Photo: Ennis-Handy House (Mary Seaman Ennis House), ca. 1907, 202 W. 13th Street, Goodland, KS. Photographed by user:Ammodramus, 2012, (own work) en.wikipedia.org, accessed September, 2012.
Kansas was admitted to the Union in 1861. The name derives from a native Sioux word meaning "people of the south wind."
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Kansas Counties & County Seats
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Kansas East and Kansas West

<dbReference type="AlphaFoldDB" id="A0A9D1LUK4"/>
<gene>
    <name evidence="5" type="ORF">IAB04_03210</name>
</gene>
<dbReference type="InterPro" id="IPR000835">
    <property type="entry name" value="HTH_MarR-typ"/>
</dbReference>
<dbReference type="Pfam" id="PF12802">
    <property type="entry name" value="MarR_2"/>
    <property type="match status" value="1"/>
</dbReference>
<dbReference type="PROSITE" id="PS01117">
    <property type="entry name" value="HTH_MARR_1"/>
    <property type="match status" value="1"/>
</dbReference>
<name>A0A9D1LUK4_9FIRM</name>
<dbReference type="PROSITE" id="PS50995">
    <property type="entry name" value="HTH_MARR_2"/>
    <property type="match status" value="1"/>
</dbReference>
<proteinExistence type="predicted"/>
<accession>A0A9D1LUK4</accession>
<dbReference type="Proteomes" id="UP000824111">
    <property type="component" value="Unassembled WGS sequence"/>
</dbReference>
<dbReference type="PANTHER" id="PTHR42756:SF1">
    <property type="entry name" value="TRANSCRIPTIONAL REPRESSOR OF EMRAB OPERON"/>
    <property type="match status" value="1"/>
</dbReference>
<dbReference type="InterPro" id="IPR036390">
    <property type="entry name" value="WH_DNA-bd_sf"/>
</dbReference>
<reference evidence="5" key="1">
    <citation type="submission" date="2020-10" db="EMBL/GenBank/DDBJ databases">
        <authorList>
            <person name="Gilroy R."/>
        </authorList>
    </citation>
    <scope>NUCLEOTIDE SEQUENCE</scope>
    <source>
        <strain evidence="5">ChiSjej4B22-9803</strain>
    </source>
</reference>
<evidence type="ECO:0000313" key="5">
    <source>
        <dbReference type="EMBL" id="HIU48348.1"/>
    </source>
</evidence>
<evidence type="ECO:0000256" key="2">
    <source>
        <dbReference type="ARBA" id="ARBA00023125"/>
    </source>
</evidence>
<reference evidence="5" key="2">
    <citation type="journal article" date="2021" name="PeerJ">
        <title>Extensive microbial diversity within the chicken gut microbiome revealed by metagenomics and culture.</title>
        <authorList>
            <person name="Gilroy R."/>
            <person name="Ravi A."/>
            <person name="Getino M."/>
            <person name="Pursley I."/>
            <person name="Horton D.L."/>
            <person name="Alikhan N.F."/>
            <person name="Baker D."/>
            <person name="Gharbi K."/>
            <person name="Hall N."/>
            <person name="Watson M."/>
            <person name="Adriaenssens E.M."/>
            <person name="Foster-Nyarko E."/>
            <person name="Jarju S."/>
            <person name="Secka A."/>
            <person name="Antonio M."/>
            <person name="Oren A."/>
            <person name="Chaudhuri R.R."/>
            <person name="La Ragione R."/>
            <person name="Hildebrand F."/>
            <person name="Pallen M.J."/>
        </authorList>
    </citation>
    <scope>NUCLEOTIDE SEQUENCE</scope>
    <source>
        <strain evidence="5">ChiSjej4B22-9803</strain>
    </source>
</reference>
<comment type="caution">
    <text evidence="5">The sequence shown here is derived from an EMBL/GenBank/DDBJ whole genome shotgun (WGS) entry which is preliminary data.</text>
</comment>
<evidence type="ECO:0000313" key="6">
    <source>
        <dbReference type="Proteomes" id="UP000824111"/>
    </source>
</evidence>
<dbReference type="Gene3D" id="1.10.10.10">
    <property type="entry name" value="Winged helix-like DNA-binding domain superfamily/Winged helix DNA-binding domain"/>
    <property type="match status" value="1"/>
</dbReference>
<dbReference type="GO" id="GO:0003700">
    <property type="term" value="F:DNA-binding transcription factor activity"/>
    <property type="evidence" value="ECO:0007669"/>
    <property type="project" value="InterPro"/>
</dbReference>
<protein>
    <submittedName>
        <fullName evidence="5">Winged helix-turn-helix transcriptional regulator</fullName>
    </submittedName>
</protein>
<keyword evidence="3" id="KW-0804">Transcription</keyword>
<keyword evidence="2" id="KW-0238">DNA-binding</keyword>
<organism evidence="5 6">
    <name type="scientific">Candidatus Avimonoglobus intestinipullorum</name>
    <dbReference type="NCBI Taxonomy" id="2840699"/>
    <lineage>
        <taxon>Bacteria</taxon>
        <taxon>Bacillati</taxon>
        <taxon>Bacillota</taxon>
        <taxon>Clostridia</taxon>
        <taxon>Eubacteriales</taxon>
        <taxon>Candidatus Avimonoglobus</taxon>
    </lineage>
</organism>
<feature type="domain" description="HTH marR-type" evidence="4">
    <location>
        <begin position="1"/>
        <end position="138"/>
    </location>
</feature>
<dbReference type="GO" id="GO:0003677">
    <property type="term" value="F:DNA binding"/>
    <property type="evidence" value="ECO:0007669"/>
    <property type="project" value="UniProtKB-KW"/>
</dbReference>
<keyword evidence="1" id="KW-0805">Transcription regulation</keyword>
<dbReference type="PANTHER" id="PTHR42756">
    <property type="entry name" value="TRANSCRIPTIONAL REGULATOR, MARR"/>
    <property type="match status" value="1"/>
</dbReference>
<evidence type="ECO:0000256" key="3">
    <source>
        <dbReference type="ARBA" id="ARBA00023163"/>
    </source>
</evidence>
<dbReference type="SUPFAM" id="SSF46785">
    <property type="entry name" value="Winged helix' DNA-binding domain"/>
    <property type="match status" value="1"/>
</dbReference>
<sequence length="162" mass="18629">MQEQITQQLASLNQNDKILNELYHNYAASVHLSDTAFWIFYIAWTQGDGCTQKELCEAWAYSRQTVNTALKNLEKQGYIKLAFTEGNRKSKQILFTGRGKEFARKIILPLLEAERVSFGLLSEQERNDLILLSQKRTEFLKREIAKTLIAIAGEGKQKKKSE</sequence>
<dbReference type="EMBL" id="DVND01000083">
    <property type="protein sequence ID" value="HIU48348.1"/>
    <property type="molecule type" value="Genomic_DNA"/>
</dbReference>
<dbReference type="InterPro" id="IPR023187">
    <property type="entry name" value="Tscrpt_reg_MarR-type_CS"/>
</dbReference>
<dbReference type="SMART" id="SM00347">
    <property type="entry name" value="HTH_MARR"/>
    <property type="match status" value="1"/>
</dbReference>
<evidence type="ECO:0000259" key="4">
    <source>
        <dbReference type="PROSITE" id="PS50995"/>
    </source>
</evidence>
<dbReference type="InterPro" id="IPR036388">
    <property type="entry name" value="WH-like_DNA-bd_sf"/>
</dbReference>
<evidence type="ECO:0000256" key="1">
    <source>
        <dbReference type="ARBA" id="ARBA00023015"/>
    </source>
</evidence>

On the continental map, Kansas is in the exact center of the United States, a parallelogram with one corner nibbled off by the Missouri River. The State on this map looks flat and uninteresting topographically, for within its boundaries are no lakes, no mountains, no really navigable rivers. It seems to be a rectangle of prairie grass with no more need for a guide book than is met by its highway junction signs. Yet this Kansas rectangle has its distinguishing features. These come not from rivers, mountains, or inland seas, but from the fact that this grass plot rises nearly 3,000 feet in 400 miles. In that slanting slab of prairie sod which begins descending eastward just beyond the foothills and rough country of the Rockies, lie at least two separate economic units. They amount to two different States. First, they have different soil. The eastern part of Kansas is a rich, deep, alluvial loam. The western part of Kansas is a sandy soil made by grinding down the glacial boulders of the Rocky Mountains in the waters of an ancient inland sea and by great rushing rivers that rolled along those latitudes. In the second place, not only is the soil different but the climate somewhat varies in each of these units. Eastern Kansas is a corn State. We have rainfall three years out of five, generally eight years out of ten, which will produce corn in most of the counties east of Hutchinson and Salina. The grass is lush and in central Kansas is highly charged with lime from those heavily rolling prairies that are called the Flint Hills, our bluestem pastures. In western Kansas the grass is short, but shot full of nourishment. Its short fuzz fools strangers into thinking the land is barren and useless. Yet that short fuzzy will nourish range cattle adequately and, when the soil is turned over, that sod is rich in those chemicals which make wheat. We like to say "Kansas grows the best wheat in the world." This is not exactly true, but it is true that Kansas grows splendid wheat, that it grades high, probably on the whole higher than the wheat of any other State which grows winter wheat. Further north they grow spring wheat, that is to say in the Dakotas and Manitoba. There they plant their wheat in the spring and harvest it in the autumn. In western Kansas they plant their wheat in the autumn and harvest it in the late spring and early summer. The rainfall is so distributed and the heat of summer is so devastating on these high plains that spring wheat will not prosper.